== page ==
NHL hockey is back.
NHL hockey is back, my friends.
Let me repeat that.
NHL. Hockey. Is. Back.
Granted, it’s back from what was an absolutely absurd lockout which insulted the sport and its fans (if you want to learn about the lockout from people who really understand it, the Wikipedia article does an expectedly-great job of outlining the core issues). Granted, I’ve been complaining to anyone who would listen for the last three months that I’ll never watch another NHL game again; that I as a fan can’t be treated like this; that from here on it’s only the college and junior offerings (of which there are MANY in Michigan) that will receive my money and my fandom.
But I’m only human. Like a recently-dumped partner still on the leash, I’m back to following stats, watching highlight reels and predicting this year’s Stanley Cup winner (hint: not my San Jose Sharks). NHL hockey officially has its greedy little hooks in me again.
Yes, I am head-over-heels in love with the sport on ice, it’s true. But the reasons for my sheep-like flocking back to the NHL are more complex, and they have a lot to do with my reasons for being a composer.
As any sports fan knows, the ritual, the camaraderie, and the unabashed jingoism for your chosen team are tough vices to give up. Once a daily routine includes a glance at a fantasy roster – once even a small bit of one’s identity includes “_______ fan” as a descriptor – the line between the sport and the team begins to thin. I am a hockey fan, but much of my joy in hockey stems from donning my black-and-teal Sharks jersey, obsessing over starting lineups (Why am I getting so worked up over Scott Gomez?) and cheering for the Sharks to win the Cup and for the Anaheim Ducks to lose and be set on fire. Those things are part of hockey for me.
A while back, I recorded a podcast under the direction of my extremely-talented colleague, Garrett Schumann, for his series for Washington Public Radio, We Are Not Beethoven. Over the course of the two-part conversation (check out part 1 here, part 2 here), we set out to determine how being a sports fan affects a composer, and what lessons are to be learned about composition from sports. It was an enlightening conversation, drawing countless parallels between the fine art of making up music and those fine arts of play-calling, Monday morning quarterbacking, and sabermetrics. We talked about unpredictability, heroes and game-changers, and all sorts of well-documented elements of the athletic experience that make it the fabric of everyday life that it is.
But there’s one thing we didn’t talk about: passion. Not for the sport, but the team. The kind of die-hard love for the colors and the logo that make sports unique. Passion that makes it slightly unsafe to be a Red Sox fan in New York on gameday; that makes the HP Pavillion the loudest space in the world after Marleau scores in overtime; that convinces people to paint their faces and bodies in Orange and Black, Maize and Blue, Green and Yellow. Very few things in life demand or produce this kind of zeal. Why sports?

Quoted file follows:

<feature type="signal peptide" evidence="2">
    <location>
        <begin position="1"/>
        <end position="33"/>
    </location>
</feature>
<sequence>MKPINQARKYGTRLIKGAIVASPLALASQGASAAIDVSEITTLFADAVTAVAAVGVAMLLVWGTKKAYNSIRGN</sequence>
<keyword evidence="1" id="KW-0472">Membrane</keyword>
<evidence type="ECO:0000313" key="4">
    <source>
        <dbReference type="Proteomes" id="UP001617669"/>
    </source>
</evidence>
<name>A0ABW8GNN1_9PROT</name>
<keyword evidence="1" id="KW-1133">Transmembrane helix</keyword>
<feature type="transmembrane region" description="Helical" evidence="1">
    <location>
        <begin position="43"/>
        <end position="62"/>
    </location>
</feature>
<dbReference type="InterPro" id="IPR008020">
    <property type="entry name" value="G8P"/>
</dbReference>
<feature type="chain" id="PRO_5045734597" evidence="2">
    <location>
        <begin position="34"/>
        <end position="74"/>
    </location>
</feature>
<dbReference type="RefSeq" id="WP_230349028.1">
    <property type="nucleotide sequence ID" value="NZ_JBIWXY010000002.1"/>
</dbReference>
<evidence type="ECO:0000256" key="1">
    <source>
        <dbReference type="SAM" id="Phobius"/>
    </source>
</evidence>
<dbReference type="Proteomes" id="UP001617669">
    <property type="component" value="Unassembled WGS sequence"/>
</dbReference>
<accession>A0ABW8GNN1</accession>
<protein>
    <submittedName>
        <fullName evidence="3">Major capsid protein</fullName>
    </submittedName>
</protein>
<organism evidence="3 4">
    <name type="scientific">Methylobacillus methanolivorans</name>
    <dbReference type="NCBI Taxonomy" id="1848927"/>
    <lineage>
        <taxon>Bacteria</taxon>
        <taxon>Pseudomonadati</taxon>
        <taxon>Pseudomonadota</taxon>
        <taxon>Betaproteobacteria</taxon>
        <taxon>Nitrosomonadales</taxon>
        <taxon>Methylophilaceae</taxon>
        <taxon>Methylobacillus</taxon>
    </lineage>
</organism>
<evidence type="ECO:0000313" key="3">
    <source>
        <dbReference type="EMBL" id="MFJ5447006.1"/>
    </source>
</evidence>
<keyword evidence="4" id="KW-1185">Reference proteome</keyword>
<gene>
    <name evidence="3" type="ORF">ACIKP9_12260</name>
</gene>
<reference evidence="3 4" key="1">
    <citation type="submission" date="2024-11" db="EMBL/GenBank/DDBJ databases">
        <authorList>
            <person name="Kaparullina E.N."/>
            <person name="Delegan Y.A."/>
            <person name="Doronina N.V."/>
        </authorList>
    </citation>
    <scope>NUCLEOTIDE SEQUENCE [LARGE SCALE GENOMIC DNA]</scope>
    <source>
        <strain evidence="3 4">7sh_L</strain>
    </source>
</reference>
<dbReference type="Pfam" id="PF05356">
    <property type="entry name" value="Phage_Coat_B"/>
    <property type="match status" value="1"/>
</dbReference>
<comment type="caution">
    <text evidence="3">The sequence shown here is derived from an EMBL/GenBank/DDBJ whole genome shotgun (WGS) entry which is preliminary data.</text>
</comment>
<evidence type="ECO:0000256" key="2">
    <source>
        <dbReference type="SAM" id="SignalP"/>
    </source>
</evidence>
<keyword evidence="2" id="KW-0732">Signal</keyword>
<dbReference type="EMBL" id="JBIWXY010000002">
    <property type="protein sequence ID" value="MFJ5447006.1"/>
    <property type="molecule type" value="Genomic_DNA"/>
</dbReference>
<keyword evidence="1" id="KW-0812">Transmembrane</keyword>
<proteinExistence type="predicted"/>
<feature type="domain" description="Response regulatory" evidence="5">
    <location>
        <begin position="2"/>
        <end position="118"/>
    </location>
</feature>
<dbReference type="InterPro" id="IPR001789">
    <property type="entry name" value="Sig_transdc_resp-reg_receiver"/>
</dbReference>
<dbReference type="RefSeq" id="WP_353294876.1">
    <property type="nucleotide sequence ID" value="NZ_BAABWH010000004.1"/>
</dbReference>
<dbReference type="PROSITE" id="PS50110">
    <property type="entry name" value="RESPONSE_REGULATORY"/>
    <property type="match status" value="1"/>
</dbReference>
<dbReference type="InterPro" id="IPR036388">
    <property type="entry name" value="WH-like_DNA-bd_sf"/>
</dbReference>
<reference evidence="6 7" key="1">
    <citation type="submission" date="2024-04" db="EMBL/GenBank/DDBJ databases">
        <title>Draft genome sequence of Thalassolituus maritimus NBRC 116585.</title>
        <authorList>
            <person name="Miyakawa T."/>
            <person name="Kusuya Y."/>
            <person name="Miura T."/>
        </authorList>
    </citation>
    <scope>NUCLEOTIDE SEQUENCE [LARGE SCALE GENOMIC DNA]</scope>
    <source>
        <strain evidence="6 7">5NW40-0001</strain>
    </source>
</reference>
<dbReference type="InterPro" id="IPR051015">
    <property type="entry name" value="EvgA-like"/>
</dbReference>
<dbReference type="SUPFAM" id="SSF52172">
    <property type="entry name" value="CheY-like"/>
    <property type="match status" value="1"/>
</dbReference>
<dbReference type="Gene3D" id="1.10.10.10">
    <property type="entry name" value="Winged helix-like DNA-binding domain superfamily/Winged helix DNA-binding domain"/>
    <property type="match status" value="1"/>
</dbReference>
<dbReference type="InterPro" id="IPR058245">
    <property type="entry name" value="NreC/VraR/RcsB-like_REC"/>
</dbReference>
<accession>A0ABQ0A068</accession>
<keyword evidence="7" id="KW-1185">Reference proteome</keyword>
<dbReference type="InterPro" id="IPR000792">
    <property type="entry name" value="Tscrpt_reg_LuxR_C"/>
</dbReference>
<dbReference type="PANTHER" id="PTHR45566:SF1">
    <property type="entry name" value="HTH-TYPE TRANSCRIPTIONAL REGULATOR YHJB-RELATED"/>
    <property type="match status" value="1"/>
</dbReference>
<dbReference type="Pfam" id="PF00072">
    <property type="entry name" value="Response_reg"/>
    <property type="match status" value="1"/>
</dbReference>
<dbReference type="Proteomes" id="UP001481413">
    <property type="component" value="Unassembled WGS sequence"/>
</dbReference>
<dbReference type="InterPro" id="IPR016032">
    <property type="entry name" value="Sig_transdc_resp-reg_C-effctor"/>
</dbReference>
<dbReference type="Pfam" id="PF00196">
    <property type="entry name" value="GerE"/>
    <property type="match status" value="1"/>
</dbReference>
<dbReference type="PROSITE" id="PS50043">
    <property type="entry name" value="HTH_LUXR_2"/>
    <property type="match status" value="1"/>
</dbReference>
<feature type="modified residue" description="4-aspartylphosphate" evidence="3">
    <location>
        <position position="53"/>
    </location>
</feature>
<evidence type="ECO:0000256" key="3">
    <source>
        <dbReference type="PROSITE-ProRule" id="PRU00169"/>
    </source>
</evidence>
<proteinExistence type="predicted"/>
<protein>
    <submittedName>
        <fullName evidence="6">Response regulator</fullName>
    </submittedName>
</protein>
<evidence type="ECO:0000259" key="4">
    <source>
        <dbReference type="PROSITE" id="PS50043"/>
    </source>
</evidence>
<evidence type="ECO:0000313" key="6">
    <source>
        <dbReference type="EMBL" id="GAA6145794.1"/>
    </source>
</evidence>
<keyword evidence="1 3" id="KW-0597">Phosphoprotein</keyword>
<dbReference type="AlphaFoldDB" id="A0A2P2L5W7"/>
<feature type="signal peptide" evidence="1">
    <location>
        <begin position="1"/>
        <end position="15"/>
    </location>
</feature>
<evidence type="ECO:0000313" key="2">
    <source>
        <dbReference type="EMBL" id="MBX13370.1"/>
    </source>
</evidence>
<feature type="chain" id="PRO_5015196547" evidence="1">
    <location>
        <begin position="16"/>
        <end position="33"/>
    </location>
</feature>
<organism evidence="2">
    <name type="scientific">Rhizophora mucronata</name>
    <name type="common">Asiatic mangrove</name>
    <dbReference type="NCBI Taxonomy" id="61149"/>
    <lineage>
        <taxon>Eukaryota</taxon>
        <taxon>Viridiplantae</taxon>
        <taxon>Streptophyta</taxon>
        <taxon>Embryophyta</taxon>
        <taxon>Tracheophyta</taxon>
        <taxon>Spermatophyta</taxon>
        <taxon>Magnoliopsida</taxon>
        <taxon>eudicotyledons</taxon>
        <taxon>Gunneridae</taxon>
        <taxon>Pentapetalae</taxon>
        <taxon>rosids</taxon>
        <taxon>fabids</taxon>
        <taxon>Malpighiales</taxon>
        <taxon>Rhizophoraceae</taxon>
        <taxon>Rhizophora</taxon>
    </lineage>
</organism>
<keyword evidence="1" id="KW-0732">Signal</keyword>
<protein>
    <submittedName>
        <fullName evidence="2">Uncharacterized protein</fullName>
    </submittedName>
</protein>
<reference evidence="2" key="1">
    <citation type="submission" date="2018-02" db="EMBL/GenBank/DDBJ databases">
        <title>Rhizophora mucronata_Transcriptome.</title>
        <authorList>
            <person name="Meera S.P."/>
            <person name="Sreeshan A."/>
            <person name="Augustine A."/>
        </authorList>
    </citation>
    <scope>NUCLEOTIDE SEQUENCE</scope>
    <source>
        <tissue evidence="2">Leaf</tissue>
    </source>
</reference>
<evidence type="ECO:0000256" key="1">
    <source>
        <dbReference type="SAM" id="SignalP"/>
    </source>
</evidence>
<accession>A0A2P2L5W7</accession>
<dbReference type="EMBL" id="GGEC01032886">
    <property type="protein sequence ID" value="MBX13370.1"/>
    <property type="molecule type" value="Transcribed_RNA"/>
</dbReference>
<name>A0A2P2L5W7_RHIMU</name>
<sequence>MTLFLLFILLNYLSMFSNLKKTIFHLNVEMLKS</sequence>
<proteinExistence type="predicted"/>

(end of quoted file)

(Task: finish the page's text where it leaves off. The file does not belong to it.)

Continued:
Fundamentally, I think, because of the same thing that makes live music so special: the shared experience. When 37,400 Red Sox fans file into Fenway Park, most of them know very few of their compatriots. Under any other circumstances, they may disagree about politics, or money, or choice of wardrobe. Some of them may not get along outside the stadium, some may even come to blows given the chance. But in that stadium, they’re Red Sox fans. They’re all draped in colors celebrating the history, the heritage, the team; and for that three-hour ballgame, they’re friends. Just like Manchester City fans on their gameday, or Oakland Raiders fans on theirs.
Just like me, sitting here in my black-and-teal jersey hours before the Sharks’ season opener against the Calgary flames. I’m connected to a body of people whom I don’t know and probably will never meet. Most of them don’t know me, and they’ll never hear my music or experience any of the things I care about or believe in. Chances are some of them, were they to know what I do for a living, would tell me to grow up. But none of that matters today. The electricity in the air, shared by thousands of Sharks fans around the country or world, lets me know that right now, just by putting on this jersey and watching these athletes, I’m part of a big (if slightly dysfunctional) family.
This feeling – this passion – is the lifeblood of every symphony, every chamber group, every ensemble in the nation. A performance of Beethoven, or Basie, or Simon, for an audience of any size, is hoping to offer them a catharsis or evocation that brings them together, if even for a moment. When we musicians send our listeners back out into the world after a performance, we want them going with the knowledge that they were a part of something special; that for just an hour or two, a group with lives and beliefs that may never intersect again came together to share a unique, inimitable experience.
This power to unite through shared experience is the central power of music. It is my goal as a composer. And nobody does it better than our friends in athletics. For musicians who are paying attention, maybe there are lessons about reaching an audience to be learned from those that bleed for the home team. Maybe when we think about marketing the arts, finding new listeners and concert-music devotees, we should look to the psychology of team loyalty for cues.
Here’s what I know for sure: being a sports fan, and a dedicated franchise zealot, changes the way that I think about our music. So yes, I’m back to the NHL, and looking forward to learning more lessons about unlikely communities and the power of experience along the way.
And the Anaheim Ducks suck. Seriously, they’re really, really terrible.